I’ll give a brief example of what I mean. Plath’s poetry is a major anchor for this book; a verse from “A Life” is Estrada’s opening epigraph and the first poem “Medusas” is written alongside Plath’s “Medusa” (following Emmerich, it could be considered a “correspondence” poem; the whole book is, in some way, a correspondence poem with Plath). There are a number of other, more subtle parallels (Paul Cunningham pointed out a few in our interview). Estrada read Plath in Spanish-language translation (Xoán Abeleira, Ramón Buenaventura, Guillermo López Gallego, and Eugenia Vázquez Nacarino are just some of her translators). This means that the way the U.S. poet and her translators’ Spanish entered Estrada’s Spanish was not going to look the same as if she had read Plath in English and written poems in English. My task was to find Plath’s English within Estrada’s Spanish. In “Medusas,” this is more straightforward. Reading Plath’s poem in English and in translation, I could pinpoint moments in Estrada’s poem where Plath’s poem hummed in the background, or maybe alongside it. The speaker of Plath’s “Medusa” utters “I am sick to death of hot salt,” so I chose to translate the “y la ardiente sal, un motivo para ir por el mundo” of Estrada’s “Medusas” as “and the red-hot salt, a reason to move through the world” rather than the more literal “burning salt.” Beyond this opening poem, the dialogue is less explicit, but still, I think, hums. Plath often incorporates clipped nouns that create strange images and, to some degree, soften the lyricism. While these nouns are not as syntactically feasible in Spanish (and so they would not show up as a clear moment of correspondence in the Spanish), I was able to create them in the English. “Sílaba de aire,” “vueltas de llave,” and “dolor de sal” became “air syllable,” “key turns,” and “salt ache” in my rendering.

I wish it went without saying that just like all writing, translations are made in dialogue with other writers. Hedeen has written about this, and her mentorship is a major reason why I recognized the creative importance of this approach. Katabasis called on me to engage the intertextual more explicitly; but these dialogues are always there and, crucially, they are not always controllable (Dickinson slipped in; I can’t tell you exactly why). My choice to write about it in my translator’s preface was a conscious one. I hope that this kind of discussion—just like this one you and I are having—can help widen the conversation around what exactly it is that we as translators do.

SB: Well, you write about it beautifully, and in a way that really is illuminating to a lot of the work that translators do. As I was reading the poems, I was struck by the repetition of lines and shapes throughout the collection, which include: the trajectory of descent that structures the collection; the labyrinth imagery and mythology; the notion of the poetic line as in “There’s a line, in all the ones you’ve set aside, where I begin to fade away”; circles as verbs and shapes—“however much you wrestled away circles back to us like day one” and “I circle myself”; and outlines in titles and imagery, such as “You can spot its perfect outline on this marginless page.” Did you find that there is a sense of geometry that runs throughout the collection?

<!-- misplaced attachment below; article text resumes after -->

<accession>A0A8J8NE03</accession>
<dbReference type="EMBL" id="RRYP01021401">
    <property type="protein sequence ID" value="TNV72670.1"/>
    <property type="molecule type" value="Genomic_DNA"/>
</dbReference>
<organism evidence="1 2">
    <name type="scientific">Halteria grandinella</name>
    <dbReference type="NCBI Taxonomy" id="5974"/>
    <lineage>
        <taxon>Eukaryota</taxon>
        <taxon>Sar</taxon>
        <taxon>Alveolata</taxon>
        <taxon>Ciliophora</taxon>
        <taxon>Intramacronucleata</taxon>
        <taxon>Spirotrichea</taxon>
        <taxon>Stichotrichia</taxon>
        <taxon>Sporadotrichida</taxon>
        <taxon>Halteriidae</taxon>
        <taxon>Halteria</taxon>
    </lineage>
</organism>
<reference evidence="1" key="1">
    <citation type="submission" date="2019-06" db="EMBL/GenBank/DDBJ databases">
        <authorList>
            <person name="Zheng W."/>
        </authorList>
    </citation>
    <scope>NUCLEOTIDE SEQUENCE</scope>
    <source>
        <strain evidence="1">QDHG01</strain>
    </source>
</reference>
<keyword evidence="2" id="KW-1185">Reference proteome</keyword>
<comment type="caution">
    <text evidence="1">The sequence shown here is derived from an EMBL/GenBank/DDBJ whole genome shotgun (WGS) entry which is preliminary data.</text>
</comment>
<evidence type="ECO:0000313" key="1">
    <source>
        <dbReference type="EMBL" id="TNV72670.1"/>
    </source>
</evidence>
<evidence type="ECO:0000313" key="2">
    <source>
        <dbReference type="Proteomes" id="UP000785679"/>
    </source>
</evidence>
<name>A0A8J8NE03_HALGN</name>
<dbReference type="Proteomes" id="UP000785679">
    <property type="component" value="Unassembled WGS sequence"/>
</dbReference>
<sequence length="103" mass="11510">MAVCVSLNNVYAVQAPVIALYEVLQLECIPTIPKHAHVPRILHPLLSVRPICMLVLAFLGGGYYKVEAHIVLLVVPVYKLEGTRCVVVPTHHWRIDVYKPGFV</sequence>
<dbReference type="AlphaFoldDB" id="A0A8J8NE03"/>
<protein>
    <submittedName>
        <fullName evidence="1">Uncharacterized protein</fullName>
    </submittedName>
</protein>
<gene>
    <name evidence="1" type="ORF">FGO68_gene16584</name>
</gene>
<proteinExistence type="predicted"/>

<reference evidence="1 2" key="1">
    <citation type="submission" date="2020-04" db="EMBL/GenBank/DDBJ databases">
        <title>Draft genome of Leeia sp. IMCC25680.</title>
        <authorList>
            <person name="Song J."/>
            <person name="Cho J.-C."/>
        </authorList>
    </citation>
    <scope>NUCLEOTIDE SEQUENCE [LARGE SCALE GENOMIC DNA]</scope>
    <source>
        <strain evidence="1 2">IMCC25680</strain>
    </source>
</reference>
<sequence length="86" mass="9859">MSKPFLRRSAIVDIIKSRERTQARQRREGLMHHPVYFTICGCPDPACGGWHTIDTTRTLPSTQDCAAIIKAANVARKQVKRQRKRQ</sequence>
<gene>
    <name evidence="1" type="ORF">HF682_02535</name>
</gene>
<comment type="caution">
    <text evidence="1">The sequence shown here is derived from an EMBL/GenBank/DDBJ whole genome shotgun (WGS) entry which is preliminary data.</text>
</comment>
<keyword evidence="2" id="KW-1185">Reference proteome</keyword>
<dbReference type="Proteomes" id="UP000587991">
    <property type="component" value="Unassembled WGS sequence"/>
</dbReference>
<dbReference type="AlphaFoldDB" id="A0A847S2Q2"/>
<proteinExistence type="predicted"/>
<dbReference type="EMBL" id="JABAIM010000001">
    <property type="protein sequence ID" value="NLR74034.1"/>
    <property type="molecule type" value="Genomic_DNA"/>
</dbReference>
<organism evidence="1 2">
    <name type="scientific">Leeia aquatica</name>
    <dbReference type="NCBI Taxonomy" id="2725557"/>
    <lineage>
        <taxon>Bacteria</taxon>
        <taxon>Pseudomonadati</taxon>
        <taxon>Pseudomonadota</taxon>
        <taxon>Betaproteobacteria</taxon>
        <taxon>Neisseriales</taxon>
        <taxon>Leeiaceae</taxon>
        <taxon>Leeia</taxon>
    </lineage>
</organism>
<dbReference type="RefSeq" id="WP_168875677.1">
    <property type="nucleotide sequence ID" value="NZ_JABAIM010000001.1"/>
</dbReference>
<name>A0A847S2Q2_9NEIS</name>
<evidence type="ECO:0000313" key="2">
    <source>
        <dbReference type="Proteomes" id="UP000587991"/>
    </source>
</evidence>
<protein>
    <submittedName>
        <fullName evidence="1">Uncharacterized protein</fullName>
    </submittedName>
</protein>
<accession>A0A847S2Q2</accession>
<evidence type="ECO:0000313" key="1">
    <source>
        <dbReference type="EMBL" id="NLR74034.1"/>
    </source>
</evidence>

OL: That’s a really cool idea. Thank you for reading our work so closely! I do think that there’s a sense of geometry here, especially in relation to movement and momentum. And I think in each case it’s multidimensional and multidirectional. There’s no singular one-way movement, no shape remains firm. Your question has me thinking, too, that the amplified presence of contours and lines similarly imbues the katabatic journey with instability and flux. Just as Paul Cunningham noted boiling, water-like movement in Katabasis, a rising that is also a falling and vice versa, here there’s form and formlessness, lines and linelessness. That the book is comprised of prose poems only heightens this interplay. In response to these kinds of ideas, I chose to start the translator’s note with a series of definitions of katabasis. No one definition neatly characterizes Estrada’s engagement of it. The book, to me, exists in a type of liminality. The intangible in-between. For me, your question evokes “Last Stair,” the final poem of the collection. The speaker tells us: “I write to give a shape to my death, but also to birds crossing the sky in slow migrations.” Here, “shape” suggests an attempt to make something tangible, to contain something that is wholly uncontainable: death, migration of birds, the end of a katabatic descent.

I think Jayme Russell, via Artaud, puts a lot of this perfectly in her review recently published on the Action Books blog:

By invoking movement in title, there is an inevitable stasis. Or a brackish stagnation. In “Fragments of a Journal in Hell” Antonin Artaud says, “I am struck by the idea of an unexpected and fixed space where normally all is movement, communications, interferences, trajectory.” Katabasis is this. (“Notes on Five New Books”)